Nursing home care is a substantial cost for many across the country. New Jersey residents feel this financial burden, too, which is why the majority of New Jersey nursing home residents use Medicaid benefits to pay for nursing home care. If you have a limited amount of income and assets, Medicaid may be able to assist you in covering the costs of your nursing home care. Be aware though that the rules and requirements for Medicaid eligibility for nursing home care vary according to the state where you live.
Medicaid and Long-Term Nursing Home Care
First and foremost, it is important to be aware of the fact that not all nursing homes accept Medicaid payment. Check with the facility to see if they accept Medicaid. If they do, they will not only be licensed by the state, but they will also be subject to periodic inspections that look to see if they meet federal standards.
In order to qualify for Medicaid benefits that will pay for care, you must have limited financial resources. For New Jersey residents, you can have assets totaling up to $2,000 ($3,000 per married couple when both spouses are applying) and still qualify for Medicaid. Not all assets will be included for these calculations. New Jersey allows you to claim your home as an exempt resource, but it needs to be your primary residence. New Jersey also allows one car to be exempt from the calculation if the car is used by you or a family member for transportation.
The big caveat though is that Medicaid will not pay for it until it is “medically necessary’. You must have a physical or mental condition that requires that you have a “nursing home level of care.” Essentially, you must be able to show that you are unable to care for yourself. This can mean that you require assistance in daily activities such as bathing, eating, and moving around.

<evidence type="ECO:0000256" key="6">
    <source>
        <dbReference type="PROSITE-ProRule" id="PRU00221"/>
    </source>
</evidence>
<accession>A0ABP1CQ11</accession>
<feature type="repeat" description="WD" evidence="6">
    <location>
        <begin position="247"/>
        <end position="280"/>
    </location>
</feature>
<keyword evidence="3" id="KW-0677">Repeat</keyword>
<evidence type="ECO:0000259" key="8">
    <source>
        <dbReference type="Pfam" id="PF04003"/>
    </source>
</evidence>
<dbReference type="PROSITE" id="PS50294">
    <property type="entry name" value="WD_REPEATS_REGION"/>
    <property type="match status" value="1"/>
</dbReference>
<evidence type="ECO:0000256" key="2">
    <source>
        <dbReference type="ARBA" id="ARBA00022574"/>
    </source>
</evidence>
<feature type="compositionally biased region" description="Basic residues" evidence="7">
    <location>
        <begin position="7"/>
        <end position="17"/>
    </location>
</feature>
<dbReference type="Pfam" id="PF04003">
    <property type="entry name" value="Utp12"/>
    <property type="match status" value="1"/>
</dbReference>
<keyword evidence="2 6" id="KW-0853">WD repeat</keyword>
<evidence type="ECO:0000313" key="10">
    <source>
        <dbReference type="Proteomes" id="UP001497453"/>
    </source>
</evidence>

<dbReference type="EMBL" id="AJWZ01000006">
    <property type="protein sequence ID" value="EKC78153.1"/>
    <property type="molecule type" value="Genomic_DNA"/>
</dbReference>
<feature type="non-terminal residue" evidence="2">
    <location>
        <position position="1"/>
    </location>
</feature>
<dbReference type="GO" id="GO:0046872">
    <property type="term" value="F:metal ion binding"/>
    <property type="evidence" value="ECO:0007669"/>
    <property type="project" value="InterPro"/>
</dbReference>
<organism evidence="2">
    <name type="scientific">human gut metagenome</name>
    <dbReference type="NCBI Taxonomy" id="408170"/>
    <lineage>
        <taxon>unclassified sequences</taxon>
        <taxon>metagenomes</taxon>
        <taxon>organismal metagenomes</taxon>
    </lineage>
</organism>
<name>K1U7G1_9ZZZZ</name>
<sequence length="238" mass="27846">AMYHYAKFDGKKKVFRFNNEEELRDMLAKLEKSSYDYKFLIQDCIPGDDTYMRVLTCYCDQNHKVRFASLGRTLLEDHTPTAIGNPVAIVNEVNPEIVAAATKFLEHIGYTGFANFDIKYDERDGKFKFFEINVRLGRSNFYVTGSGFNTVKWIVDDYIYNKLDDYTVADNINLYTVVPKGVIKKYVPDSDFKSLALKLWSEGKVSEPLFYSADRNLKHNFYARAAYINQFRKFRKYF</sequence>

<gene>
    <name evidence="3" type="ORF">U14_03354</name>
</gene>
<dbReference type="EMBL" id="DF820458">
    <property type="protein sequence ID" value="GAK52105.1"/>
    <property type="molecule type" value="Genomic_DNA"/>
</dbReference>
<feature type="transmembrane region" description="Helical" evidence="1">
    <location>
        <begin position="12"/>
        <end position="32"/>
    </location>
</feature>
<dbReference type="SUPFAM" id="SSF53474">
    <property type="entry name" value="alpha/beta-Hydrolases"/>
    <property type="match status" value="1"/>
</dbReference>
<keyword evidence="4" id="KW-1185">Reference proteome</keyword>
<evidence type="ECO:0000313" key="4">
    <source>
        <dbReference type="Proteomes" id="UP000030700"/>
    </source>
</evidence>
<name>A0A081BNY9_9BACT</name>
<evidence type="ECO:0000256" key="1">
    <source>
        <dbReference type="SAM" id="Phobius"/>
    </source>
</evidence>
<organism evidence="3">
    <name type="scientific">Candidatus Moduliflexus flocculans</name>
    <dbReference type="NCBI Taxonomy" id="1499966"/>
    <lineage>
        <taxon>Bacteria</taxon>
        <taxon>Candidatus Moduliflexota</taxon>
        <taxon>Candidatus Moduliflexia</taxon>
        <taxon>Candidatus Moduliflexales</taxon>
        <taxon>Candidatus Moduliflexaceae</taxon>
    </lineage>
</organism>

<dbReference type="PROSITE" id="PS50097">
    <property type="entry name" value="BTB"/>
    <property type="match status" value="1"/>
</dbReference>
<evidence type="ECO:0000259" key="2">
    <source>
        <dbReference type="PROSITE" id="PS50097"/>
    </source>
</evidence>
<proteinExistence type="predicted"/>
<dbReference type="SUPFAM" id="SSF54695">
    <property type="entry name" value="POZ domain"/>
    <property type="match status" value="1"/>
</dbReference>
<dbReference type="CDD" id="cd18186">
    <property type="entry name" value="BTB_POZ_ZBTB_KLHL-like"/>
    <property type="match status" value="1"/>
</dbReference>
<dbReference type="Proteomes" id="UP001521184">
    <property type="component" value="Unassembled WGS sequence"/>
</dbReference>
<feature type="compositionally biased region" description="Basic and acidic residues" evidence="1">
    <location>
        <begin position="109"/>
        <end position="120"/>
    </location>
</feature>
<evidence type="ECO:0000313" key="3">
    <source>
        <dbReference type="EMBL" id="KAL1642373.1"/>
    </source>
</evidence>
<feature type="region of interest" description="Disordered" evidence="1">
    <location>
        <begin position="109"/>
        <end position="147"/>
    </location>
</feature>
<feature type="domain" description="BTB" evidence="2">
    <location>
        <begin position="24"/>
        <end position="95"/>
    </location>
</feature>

Medicaid requires you undergo a “pre-admission screening.” The screening is administered by Long-Term Care Field Office counselors from the Office of Community Choice Options. The counselors will make an assessment of your needs by asking how you are able to conduct your daily activities. Do you need help bathing? dressing? eating? Medicaid then uses the information gathered at the screening to determine whether or not you need nursing home care and, if you do need the care, what type of nursing home would be best for you.
Medicaid Applications are Complex
The Medicaid application process is complex. The attendant rules and regulations are constantly changing. It is critical for Medicaid applicants to work with an experienced professional when filing the application from the outset to avoid unnecessary delays or penalties with eligibility or the issuance of Medicaid benefits.
Contact E.A. Goodman Law Today for a Consultation
Planning properly is critical when assessing your long-term care needs. At E.A. Goodman Law, we help you consider your options and make the appropriate plan for your individual circumstances. Contact us today.
Posted in: Medicaid Planning